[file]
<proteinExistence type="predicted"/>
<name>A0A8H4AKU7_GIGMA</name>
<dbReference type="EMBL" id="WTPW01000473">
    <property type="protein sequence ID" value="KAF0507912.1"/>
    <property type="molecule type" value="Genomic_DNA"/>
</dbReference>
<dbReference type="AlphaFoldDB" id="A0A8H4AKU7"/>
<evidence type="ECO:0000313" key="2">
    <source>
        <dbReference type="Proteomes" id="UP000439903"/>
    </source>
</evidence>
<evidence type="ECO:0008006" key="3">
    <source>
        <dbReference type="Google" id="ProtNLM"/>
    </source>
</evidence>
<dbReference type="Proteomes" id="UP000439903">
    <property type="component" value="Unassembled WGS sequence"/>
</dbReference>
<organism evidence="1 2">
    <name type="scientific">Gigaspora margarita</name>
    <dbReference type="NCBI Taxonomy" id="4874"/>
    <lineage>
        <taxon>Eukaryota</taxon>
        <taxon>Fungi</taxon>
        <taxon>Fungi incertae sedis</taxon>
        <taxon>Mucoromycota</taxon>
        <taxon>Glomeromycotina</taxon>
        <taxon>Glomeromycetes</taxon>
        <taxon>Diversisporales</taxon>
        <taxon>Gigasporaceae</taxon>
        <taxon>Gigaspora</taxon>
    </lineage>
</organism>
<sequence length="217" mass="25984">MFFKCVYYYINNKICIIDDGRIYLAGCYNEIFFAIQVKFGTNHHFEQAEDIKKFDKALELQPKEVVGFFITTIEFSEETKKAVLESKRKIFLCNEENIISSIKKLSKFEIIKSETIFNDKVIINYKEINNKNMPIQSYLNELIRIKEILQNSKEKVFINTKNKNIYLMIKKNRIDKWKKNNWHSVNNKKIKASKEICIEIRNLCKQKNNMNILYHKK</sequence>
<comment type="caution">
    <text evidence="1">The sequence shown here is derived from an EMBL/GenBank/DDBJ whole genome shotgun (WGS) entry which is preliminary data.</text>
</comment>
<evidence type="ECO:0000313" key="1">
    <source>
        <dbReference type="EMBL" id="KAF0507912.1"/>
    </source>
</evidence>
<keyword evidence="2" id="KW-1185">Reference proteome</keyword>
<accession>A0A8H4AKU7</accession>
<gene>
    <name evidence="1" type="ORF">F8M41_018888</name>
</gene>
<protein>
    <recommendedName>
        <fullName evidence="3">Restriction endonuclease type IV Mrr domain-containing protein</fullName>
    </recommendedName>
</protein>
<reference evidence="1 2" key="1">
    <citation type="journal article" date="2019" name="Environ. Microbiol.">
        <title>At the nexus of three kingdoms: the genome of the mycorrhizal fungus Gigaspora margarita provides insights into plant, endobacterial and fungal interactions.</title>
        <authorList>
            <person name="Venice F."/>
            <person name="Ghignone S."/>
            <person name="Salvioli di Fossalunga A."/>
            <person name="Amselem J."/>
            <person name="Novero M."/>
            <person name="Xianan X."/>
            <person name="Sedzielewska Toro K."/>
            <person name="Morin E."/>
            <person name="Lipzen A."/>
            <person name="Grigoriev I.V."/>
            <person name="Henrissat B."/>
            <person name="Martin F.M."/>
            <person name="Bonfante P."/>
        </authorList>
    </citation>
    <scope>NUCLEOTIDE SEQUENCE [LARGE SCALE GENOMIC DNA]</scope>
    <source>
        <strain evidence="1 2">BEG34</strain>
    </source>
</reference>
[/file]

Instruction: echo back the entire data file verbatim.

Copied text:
<proteinExistence type="predicted"/>
<name>A0A8H4AKU7_GIGMA</name>
<dbReference type="EMBL" id="WTPW01000473">
    <property type="protein sequence ID" value="KAF0507912.1"/>
    <property type="molecule type" value="Genomic_DNA"/>
</dbReference>
<dbReference type="AlphaFoldDB" id="A0A8H4AKU7"/>
<evidence type="ECO:0000313" key="2">
    <source>
        <dbReference type="Proteomes" id="UP000439903"/>
    </source>
</evidence>
<evidence type="ECO:0008006" key="3">
    <source>
        <dbReference type="Google" id="ProtNLM"/>
    </source>
</evidence>
<dbReference type="Proteomes" id="UP000439903">
    <property type="component" value="Unassembled WGS sequence"/>
</dbReference>
<organism evidence="1 2">
    <name type="scientific">Gigaspora margarita</name>
    <dbReference type="NCBI Taxonomy" id="4874"/>
    <lineage>
        <taxon>Eukaryota</taxon>
        <taxon>Fungi</taxon>
        <taxon>Fungi incertae sedis</taxon>
        <taxon>Mucoromycota</taxon>
        <taxon>Glomeromycotina</taxon>
        <taxon>Glomeromycetes</taxon>
        <taxon>Diversisporales</taxon>
        <taxon>Gigasporaceae</taxon>
        <taxon>Gigaspora</taxon>
    </lineage>
</organism>
<sequence length="217" mass="25984">MFFKCVYYYINNKICIIDDGRIYLAGCYNEIFFAIQVKFGTNHHFEQAEDIKKFDKALELQPKEVVGFFITTIEFSEETKKAVLESKRKIFLCNEENIISSIKKLSKFEIIKSETIFNDKVIINYKEINNKNMPIQSYLNELIRIKEILQNSKEKVFINTKNKNIYLMIKKNRIDKWKKNNWHSVNNKKIKASKEICIEIRNLCKQKNNMNILYHKK</sequence>
<comment type="caution">
    <text evidence="1">The sequence shown here is derived from an EMBL/GenBank/DDBJ whole genome shotgun (WGS) entry which is preliminary data.</text>
</comment>
<evidence type="ECO:0000313" key="1">
    <source>
        <dbReference type="EMBL" id="KAF0507912.1"/>
    </source>
</evidence>
<keyword evidence="2" id="KW-1185">Reference proteome</keyword>
<accession>A0A8H4AKU7</accession>
<gene>
    <name evidence="1" type="ORF">F8M41_018888</name>
</gene>
<protein>
    <recommendedName>
        <fullName evidence="3">Restriction endonuclease type IV Mrr domain-containing protein</fullName>
    </recommendedName>
</protein>
<reference evidence="1 2" key="1">
    <citation type="journal article" date="2019" name="Environ. Microbiol.">
        <title>At the nexus of three kingdoms: the genome of the mycorrhizal fungus Gigaspora margarita provides insights into plant, endobacterial and fungal interactions.</title>
        <authorList>
            <person name="Venice F."/>
            <person name="Ghignone S."/>
            <person name="Salvioli di Fossalunga A."/>
            <person name="Amselem J."/>
            <person name="Novero M."/>
            <person name="Xianan X."/>
            <person name="Sedzielewska Toro K."/>
            <person name="Morin E."/>
            <person name="Lipzen A."/>
            <person name="Grigoriev I.V."/>
            <person name="Henrissat B."/>
            <person name="Martin F.M."/>
            <person name="Bonfante P."/>
        </authorList>
    </citation>
    <scope>NUCLEOTIDE SEQUENCE [LARGE SCALE GENOMIC DNA]</scope>
    <source>
        <strain evidence="1 2">BEG34</strain>
    </source>
</reference>